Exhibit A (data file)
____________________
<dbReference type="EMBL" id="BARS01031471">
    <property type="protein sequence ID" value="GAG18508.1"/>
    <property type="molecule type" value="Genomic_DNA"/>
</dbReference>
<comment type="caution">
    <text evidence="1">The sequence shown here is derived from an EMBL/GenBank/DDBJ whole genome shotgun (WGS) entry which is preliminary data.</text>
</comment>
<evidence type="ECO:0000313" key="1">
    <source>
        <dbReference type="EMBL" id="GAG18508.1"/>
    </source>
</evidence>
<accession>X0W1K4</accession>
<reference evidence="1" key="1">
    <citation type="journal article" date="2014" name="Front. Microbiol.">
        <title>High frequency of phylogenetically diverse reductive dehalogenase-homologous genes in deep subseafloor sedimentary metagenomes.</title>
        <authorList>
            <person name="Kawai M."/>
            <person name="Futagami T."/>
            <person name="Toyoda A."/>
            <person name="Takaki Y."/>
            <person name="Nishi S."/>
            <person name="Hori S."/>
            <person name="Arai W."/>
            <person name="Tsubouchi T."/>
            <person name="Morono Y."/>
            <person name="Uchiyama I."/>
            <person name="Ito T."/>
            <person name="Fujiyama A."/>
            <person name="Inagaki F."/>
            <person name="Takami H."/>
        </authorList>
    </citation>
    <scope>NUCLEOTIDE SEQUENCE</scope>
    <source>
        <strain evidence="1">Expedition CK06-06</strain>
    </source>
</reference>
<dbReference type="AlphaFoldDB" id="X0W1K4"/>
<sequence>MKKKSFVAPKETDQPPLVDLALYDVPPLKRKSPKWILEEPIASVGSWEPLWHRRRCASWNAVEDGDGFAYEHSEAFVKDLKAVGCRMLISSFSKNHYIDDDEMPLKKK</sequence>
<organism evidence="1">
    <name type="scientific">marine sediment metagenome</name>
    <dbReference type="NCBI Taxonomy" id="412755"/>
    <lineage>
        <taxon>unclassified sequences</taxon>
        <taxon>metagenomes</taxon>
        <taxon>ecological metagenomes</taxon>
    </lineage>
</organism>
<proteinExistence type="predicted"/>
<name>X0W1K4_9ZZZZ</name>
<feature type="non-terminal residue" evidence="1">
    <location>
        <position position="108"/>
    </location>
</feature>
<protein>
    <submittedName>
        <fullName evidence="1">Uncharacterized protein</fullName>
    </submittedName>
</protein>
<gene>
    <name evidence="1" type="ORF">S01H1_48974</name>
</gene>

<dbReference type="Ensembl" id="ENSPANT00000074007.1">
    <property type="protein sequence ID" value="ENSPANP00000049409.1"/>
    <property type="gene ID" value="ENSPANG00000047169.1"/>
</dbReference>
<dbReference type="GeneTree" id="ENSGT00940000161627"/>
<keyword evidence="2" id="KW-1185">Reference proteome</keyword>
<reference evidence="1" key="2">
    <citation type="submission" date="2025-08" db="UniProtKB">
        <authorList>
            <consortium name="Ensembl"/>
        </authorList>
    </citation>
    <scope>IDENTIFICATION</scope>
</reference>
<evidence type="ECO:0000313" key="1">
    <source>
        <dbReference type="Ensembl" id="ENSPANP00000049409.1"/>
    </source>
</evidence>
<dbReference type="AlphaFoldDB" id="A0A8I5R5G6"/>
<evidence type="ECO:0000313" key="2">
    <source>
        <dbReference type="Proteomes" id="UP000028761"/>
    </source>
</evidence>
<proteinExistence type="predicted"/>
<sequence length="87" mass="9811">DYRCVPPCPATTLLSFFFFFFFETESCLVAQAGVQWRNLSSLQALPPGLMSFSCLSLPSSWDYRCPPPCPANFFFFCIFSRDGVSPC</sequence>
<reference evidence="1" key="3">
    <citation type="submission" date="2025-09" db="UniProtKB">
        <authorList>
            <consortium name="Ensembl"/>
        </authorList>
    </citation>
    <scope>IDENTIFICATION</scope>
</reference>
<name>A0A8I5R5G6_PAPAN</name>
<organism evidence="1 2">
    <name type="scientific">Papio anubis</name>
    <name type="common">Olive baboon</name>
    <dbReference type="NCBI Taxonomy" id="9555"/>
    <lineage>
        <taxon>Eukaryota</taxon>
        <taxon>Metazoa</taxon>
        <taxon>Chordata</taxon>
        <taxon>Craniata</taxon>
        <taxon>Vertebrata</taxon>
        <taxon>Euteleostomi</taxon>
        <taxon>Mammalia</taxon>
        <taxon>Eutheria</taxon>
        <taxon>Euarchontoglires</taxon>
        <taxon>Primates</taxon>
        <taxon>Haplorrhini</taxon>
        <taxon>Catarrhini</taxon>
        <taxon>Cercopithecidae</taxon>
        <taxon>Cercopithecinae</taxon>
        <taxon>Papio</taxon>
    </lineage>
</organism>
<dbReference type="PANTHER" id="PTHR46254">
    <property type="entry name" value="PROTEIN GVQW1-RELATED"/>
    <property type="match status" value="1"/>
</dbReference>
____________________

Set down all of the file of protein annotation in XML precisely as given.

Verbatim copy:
<dbReference type="EMBL" id="BARS01031471">
    <property type="protein sequence ID" value="GAG18508.1"/>
    <property type="molecule type" value="Genomic_DNA"/>
</dbReference>
<comment type="caution">
    <text evidence="1">The sequence shown here is derived from an EMBL/GenBank/DDBJ whole genome shotgun (WGS) entry which is preliminary data.</text>
</comment>
<evidence type="ECO:0000313" key="1">
    <source>
        <dbReference type="EMBL" id="GAG18508.1"/>
    </source>
</evidence>
<accession>X0W1K4</accession>
<reference evidence="1" key="1">
    <citation type="journal article" date="2014" name="Front. Microbiol.">
        <title>High frequency of phylogenetically diverse reductive dehalogenase-homologous genes in deep subseafloor sedimentary metagenomes.</title>
        <authorList>
            <person name="Kawai M."/>
            <person name="Futagami T."/>
            <person name="Toyoda A."/>
            <person name="Takaki Y."/>
            <person name="Nishi S."/>
            <person name="Hori S."/>
            <person name="Arai W."/>
            <person name="Tsubouchi T."/>
            <person name="Morono Y."/>
            <person name="Uchiyama I."/>
            <person name="Ito T."/>
            <person name="Fujiyama A."/>
            <person name="Inagaki F."/>
            <person name="Takami H."/>
        </authorList>
    </citation>
    <scope>NUCLEOTIDE SEQUENCE</scope>
    <source>
        <strain evidence="1">Expedition CK06-06</strain>
    </source>
</reference>
<dbReference type="AlphaFoldDB" id="X0W1K4"/>
<sequence>MKKKSFVAPKETDQPPLVDLALYDVPPLKRKSPKWILEEPIASVGSWEPLWHRRRCASWNAVEDGDGFAYEHSEAFVKDLKAVGCRMLISSFSKNHYIDDDEMPLKKK</sequence>
<organism evidence="1">
    <name type="scientific">marine sediment metagenome</name>
    <dbReference type="NCBI Taxonomy" id="412755"/>
    <lineage>
        <taxon>unclassified sequences</taxon>
        <taxon>metagenomes</taxon>
        <taxon>ecological metagenomes</taxon>
    </lineage>
</organism>
<proteinExistence type="predicted"/>
<name>X0W1K4_9ZZZZ</name>
<feature type="non-terminal residue" evidence="1">
    <location>
        <position position="108"/>
    </location>
</feature>
<protein>
    <submittedName>
        <fullName evidence="1">Uncharacterized protein</fullName>
    </submittedName>
</protein>
<gene>
    <name evidence="1" type="ORF">S01H1_48974</name>
</gene>

<dbReference type="Ensembl" id="ENSPANT00000074007.1">
    <property type="protein sequence ID" value="ENSPANP00000049409.1"/>
    <property type="gene ID" value="ENSPANG00000047169.1"/>
</dbReference>
<dbReference type="GeneTree" id="ENSGT00940000161627"/>
<keyword evidence="2" id="KW-1185">Reference proteome</keyword>
<reference evidence="1" key="2">
    <citation type="submission" date="2025-08" db="UniProtKB">
        <authorList>
            <consortium name="Ensembl"/>
        </authorList>
    </citation>
    <scope>IDENTIFICATION</scope>
</reference>
<evidence type="ECO:0000313" key="1">
    <source>
        <dbReference type="Ensembl" id="ENSPANP00000049409.1"/>
    </source>
</evidence>
<dbReference type="AlphaFoldDB" id="A0A8I5R5G6"/>
<evidence type="ECO:0000313" key="2">
    <source>
        <dbReference type="Proteomes" id="UP000028761"/>
    </source>
</evidence>
<proteinExistence type="predicted"/>
<sequence length="87" mass="9811">DYRCVPPCPATTLLSFFFFFFFETESCLVAQAGVQWRNLSSLQALPPGLMSFSCLSLPSSWDYRCPPPCPANFFFFCIFSRDGVSPC</sequence>
<reference evidence="1" key="3">
    <citation type="submission" date="2025-09" db="UniProtKB">
        <authorList>
            <consortium name="Ensembl"/>
        </authorList>
    </citation>
    <scope>IDENTIFICATION</scope>
</reference>
<name>A0A8I5R5G6_PAPAN</name>
<organism evidence="1 2">
    <name type="scientific">Papio anubis</name>
    <name type="common">Olive baboon</name>
    <dbReference type="NCBI Taxonomy" id="9555"/>
    <lineage>
        <taxon>Eukaryota</taxon>
        <taxon>Metazoa</taxon>
        <taxon>Chordata</taxon>
        <taxon>Craniata</taxon>
        <taxon>Vertebrata</taxon>
        <taxon>Euteleostomi</taxon>
        <taxon>Mammalia</taxon>
        <taxon>Eutheria</taxon>
        <taxon>Euarchontoglires</taxon>
        <taxon>Primates</taxon>
        <taxon>Haplorrhini</taxon>
        <taxon>Catarrhini</taxon>
        <taxon>Cercopithecidae</taxon>
        <taxon>Cercopithecinae</taxon>
        <taxon>Papio</taxon>
    </lineage>
</organism>
<dbReference type="PANTHER" id="PTHR46254">
    <property type="entry name" value="PROTEIN GVQW1-RELATED"/>
    <property type="match status" value="1"/>
</dbReference>